The past year might have been challenging for everyone, but it has sure shown us the importance of maintaining optimal health. As we look forward to a brighter, better, and healthier 2021, it’s time to opt for a skin cancer screening.
Skin cancer is one of the most common types of cancer, and it’s the only type of cancer with highly visible symptoms on the skin’s surface. However, despite the visibility of skin cancer’s early signs and symptoms, studies have shown that one person dies from melanoma (the deadliest skin cancer) every hour.
The high fatality rate suggests a massive gulf in the appearance of skin cancer symptoms and the diagnosis. If caught early, most skin cancers can be treated with relative ease — however, you must opt for regular skin cancer screenings to avoid becoming a statistic.
Do I need a skin cancer screening?
Everyone needs regular skin cancer screening because it can happen to anyone — the sooner you catch it, the better. However, some people are at higher risk of skin cancer than others. You’re at a statistically higher risk of skin cancer if:
- You have light skin
- You have blonde or red hair
- You have blue or green eyes
- You have freckled skin
- You’re prone to sunburns
- Someone in your family has a history of skin cancer
- You’re exposed to direct sunlight frequently because of your work or hobbies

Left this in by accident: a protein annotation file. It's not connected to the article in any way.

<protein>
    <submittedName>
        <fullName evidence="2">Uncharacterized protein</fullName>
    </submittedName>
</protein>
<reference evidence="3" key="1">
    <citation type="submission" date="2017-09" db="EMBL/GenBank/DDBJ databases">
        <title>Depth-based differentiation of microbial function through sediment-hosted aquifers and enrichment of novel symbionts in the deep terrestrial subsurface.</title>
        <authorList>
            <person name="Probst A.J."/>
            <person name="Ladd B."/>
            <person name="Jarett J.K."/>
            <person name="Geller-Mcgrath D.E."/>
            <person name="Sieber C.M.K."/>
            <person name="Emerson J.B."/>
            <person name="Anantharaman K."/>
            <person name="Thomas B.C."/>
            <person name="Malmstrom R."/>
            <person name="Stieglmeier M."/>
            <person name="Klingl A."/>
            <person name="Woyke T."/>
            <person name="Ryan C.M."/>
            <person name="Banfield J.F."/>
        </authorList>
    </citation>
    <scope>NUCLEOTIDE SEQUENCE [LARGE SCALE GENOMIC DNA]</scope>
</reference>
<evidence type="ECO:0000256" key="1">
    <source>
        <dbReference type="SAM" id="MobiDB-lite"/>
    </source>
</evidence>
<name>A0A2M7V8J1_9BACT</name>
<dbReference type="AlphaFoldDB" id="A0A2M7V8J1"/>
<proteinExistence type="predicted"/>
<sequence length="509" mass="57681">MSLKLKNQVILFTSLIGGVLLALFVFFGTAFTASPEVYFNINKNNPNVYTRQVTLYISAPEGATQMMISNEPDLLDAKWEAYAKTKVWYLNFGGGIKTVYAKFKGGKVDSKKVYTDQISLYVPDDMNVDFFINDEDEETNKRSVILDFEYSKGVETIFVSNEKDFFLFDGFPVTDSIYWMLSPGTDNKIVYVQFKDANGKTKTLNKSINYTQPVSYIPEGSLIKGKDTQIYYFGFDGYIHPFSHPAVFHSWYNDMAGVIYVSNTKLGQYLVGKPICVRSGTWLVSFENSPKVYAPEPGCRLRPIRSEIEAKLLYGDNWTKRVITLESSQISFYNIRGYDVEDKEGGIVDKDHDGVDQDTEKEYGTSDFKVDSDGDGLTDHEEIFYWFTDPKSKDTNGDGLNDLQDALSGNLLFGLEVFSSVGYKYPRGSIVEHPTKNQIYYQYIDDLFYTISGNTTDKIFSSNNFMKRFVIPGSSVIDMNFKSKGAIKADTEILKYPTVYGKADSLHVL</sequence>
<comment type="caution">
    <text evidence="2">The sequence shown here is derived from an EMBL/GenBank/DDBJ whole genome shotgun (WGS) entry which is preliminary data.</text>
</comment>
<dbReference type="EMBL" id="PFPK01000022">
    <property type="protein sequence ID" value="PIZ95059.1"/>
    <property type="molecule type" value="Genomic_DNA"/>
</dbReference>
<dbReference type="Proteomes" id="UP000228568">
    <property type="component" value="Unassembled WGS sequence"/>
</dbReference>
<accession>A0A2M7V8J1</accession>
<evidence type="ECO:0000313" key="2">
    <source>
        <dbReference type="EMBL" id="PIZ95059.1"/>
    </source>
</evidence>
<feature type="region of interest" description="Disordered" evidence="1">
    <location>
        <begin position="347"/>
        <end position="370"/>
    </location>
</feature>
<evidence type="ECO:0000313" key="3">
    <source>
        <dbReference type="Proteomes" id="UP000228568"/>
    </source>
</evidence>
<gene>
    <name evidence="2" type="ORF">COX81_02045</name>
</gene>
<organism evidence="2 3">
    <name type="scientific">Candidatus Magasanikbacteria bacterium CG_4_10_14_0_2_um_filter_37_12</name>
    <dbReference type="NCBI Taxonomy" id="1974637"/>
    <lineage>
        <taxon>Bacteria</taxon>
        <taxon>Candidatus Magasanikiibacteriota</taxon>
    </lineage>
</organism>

- You have numerous moles on your body
Individuals who fall into the aforementioned categories must go for regular skin cancer screenings to catch the earliest signs of cancer or precancerous conditions. However, you can also evaluate your own body to identify the early signs of skin cancer. The following are signs indicating you need to get a skin cancer screening immediately:
- Your mole or spot has changed in appearance
- A mole or skin tag has become crusty or is bleeding
- You have a painful mole
- An open sore on your body isn’t healing
- You have a bump on your skin that’s red, pink, white, or translucent
- The mole has irregular and asymmetrical borders and colors
- The mole is larger than the size of a pencil eraser
What happens during a skin cancer screening?
Skin cancer screening is often done by dermatologists. During your screening, you’ll have to remove all your clothing and wear a medical gown. Your dermatologist or provider will examine you from head to toe, including the scalp, ears, fingers, buttocks, genitals, and toes. Skin cancer screening can occur anywhere on the body, so the dermatologist will need to examine every body part. The doctor might also use a special magnifying glass to observe certain moles and spots carefully. The complete exam should conclude within 15 minutes.
Our specialists will order a skin biopsy if they identify potential signs of skin cancer. During the skin biopsy, the dermatologist will remove a small sample of the skin for advanced testing. They’ll look for cancer cells under a microscope and provide the diagnostic results. If you have skin cancer, you can start your treatment right away—you should never delay cancer treatment because it only worsens with time. Schedule a consultation today.